Once again, we're tackling another show in TV Blend's weekly series "___'s Best Episode." Each week a different writer will pick out a different episode of a TV show and argue why it is definitively, absolutely the best thing the show ever did. Arguments will be started, tears may be shed, but we're here to start some conversations and make some arguments for really, really good TV. This week Eric makes a case for South Park’s “You’re Getting Old” which has Stan turning ten and becoming cynical. Read below, argue with us in the comments.
I was in middle school when South Park first came on the air. Even though my classmates and I were a bit too young to be watching the show, each of us would sneak around our houses every Wednesday night and steer clear of our parents for 30 minutes. This might not be surprising, but our folks weren’t too pleased that their 10-year-old sons and daughters were watching a show with talking pieces of crap, elephants screwing pigs, and zombie plagues. The day when the episode in which Jesus boxes Satan was going to premiere, the front page of our local newspaper had an image of Trey Parker and Matt Stone’s creations.
But the South Park that existed back in the 90s is not the same show that is airing today. As the years have passed, Parker and Stone have matured, keeping the show funny, but also commenting on the awful, odd, stupid things that happen in our world. Unlike most long-running shows that keep the same formula year after year and eventually get stale, South Park has grown as its youngest audience has. And no episode in the show’s 15-year run shows that off better than “You’re Getting Old.”
The episode begins with Stan turning 10 years old and realizing that his tastes have begun to change. The music that he’s been enjoying suddenly sounds like crap, the foods he eats start to taste like poop and all of his favorite movies look really shitty. The problem is that the stuff he’s supposed to start enjoying with a maturing palette all looks, tastes, sounds and feels like shit. Then a doctor discovers the problem: Stan is becoming a cynical asshole.
“You’re Getting Old” is the flawless combination of social commentary and toilet-humor that the show’s creators have been mastering for over a decade. In their sights is the culture of cynicism that has begun to take over society, but what makes this episode so special is that it can also be seen as Parker and Stone reflecting on all of the work that they’ve done on the program, a large amount of it making fun of the intense stupidity that exists in our culture and political system. The episode reads as the duo thinking towards the future and deciding how they are going to look at the world. Do you remain pessimistic and contemptuous about everything in the world, risking isolation, or do you grit your teeth and just fake happiness? It’s powerful not only because you sense that Parker and Stone are looking inward, but because it begins to make you ask yourself the same question.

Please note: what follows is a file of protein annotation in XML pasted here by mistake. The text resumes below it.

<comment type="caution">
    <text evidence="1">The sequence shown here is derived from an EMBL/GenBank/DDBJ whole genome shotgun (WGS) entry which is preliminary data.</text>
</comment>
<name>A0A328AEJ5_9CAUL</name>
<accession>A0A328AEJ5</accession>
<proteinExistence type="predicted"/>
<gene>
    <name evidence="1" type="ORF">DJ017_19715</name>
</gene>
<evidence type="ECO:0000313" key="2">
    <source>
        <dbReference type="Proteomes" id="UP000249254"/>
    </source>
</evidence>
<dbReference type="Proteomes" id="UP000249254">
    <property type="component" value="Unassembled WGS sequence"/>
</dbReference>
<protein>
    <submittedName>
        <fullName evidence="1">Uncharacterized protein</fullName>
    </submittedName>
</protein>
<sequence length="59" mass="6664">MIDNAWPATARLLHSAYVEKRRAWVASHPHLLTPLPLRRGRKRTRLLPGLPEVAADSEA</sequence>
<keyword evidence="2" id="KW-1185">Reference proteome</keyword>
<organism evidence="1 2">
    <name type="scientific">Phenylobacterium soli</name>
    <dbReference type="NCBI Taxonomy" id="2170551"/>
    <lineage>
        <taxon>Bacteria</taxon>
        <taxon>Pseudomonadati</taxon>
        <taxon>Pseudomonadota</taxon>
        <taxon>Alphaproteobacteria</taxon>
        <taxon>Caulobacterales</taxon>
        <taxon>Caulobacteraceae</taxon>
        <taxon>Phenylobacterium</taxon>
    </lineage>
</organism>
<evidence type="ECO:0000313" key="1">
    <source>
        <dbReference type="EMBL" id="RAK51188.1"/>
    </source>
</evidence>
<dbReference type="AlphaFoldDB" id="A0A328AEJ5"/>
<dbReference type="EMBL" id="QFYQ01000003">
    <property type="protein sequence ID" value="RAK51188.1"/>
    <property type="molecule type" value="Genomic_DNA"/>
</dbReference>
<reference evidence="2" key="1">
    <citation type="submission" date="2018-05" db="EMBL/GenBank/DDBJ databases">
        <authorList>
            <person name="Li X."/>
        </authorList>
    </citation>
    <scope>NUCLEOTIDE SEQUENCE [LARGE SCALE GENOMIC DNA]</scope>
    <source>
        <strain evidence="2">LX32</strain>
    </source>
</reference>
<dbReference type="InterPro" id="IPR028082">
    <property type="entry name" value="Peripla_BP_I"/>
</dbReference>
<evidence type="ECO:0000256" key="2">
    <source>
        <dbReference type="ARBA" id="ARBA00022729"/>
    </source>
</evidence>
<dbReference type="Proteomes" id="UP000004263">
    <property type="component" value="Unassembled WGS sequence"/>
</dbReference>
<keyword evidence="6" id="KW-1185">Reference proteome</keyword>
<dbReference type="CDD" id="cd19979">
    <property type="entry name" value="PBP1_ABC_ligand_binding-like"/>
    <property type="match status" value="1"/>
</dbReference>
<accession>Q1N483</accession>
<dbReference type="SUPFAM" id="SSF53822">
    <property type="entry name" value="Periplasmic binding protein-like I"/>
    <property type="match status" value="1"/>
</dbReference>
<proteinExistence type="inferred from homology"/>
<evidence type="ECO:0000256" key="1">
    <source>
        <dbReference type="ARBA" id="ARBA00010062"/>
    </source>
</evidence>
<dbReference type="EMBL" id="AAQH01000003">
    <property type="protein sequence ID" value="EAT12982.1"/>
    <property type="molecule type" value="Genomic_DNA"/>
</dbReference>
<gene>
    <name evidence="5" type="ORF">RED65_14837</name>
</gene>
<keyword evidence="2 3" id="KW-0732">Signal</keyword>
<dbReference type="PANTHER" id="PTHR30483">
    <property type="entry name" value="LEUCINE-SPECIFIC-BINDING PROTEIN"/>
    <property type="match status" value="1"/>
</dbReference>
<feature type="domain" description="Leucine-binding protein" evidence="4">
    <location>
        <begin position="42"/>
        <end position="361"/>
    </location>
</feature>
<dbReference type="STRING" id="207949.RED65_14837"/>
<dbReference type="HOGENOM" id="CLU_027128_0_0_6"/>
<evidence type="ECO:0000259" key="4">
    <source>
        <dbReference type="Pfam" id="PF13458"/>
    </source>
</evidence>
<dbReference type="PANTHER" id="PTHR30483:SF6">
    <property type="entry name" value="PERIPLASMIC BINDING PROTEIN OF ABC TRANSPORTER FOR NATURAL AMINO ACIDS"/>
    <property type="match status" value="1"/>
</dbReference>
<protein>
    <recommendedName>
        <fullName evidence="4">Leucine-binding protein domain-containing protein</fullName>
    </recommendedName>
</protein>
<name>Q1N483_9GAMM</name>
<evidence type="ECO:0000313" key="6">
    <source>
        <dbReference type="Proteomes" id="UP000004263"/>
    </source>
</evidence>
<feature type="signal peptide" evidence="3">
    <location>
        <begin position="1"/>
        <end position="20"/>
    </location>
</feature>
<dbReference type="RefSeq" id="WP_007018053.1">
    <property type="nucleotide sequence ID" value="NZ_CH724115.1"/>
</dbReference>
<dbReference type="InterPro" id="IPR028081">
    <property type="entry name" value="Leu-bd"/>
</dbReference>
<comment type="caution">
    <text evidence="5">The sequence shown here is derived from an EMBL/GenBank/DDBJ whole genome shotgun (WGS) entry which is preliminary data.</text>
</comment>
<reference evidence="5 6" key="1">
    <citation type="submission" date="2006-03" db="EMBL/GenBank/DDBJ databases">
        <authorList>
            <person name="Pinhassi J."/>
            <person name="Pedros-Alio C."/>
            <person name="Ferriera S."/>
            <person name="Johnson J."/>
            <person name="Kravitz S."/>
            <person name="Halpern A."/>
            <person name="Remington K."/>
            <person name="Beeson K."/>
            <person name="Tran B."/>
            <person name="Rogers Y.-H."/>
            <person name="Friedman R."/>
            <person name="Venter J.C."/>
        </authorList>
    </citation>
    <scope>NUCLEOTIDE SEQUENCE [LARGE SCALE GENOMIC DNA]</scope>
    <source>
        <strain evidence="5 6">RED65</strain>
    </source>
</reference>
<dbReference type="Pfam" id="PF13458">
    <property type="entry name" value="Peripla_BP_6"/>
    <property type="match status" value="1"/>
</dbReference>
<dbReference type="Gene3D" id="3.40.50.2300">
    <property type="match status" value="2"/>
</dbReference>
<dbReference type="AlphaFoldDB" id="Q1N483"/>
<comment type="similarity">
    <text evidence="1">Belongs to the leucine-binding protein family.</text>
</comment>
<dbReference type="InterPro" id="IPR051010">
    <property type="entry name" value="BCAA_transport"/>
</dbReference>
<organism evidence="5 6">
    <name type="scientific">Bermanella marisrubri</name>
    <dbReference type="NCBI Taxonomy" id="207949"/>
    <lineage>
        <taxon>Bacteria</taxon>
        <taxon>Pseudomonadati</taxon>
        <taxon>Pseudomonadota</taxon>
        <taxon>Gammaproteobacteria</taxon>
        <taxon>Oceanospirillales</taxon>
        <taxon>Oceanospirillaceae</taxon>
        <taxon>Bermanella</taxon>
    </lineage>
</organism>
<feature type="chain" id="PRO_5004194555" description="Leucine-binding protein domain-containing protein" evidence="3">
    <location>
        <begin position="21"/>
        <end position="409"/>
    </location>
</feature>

But South Park isn’t a show that just looks at how shitty some things are. It’s not a genius program simply because of its topical nature and ability to comment on current affairs, but because it’s funny and has been making us laugh for the last decade and a half. While “You’re Getting Old” isn’t the funniest episode that the show has ever made, but it is genuinely hysterical. The sequence in the middle of the episode featuring “shitty trailers” – lambasting movies like Jack & Jill and Mr. Popper’s Penguins – is a scream, particularly in the way that it shows Hollywood as a forceful monster shoving tons of crap down the audience’s throat (“It’s Jim Carrey in…whatever, you’ll pay to go see it. Fuck you!”). The side plot featuring Stan’s dad getting into the tween wave scene is less poignant as the main storyline, but is still a laugh and introduces two great new characters: the britches-loving hillbilly farmers.
When I was watching South Park as a 10-year-old and saw a giant satellite emerge from Cartman’s ass, I never imagined that it was a show that was ever going to make me tear up. But by the time Fleetwood Mac’s “Landslide” begins to play and we see Stan’s parents splitting up and Kyle and Cartman becoming friends there’s a recognizable and undeniable emotional pull. “You’re Getting Old” was the episode that made us all think that Trey Parker and Matt Stone were wrapping it up and getting ready to do something else with their careers. Thankfully that ended up not being the case and we will be enjoying new episodes of South Park for years to come. But while it’s great that we will still get to watch some of the best satire on television, it’s hard not to think about what it would have been like if “You’re Getting Old” had been the series finale. It would have been the perfect final note.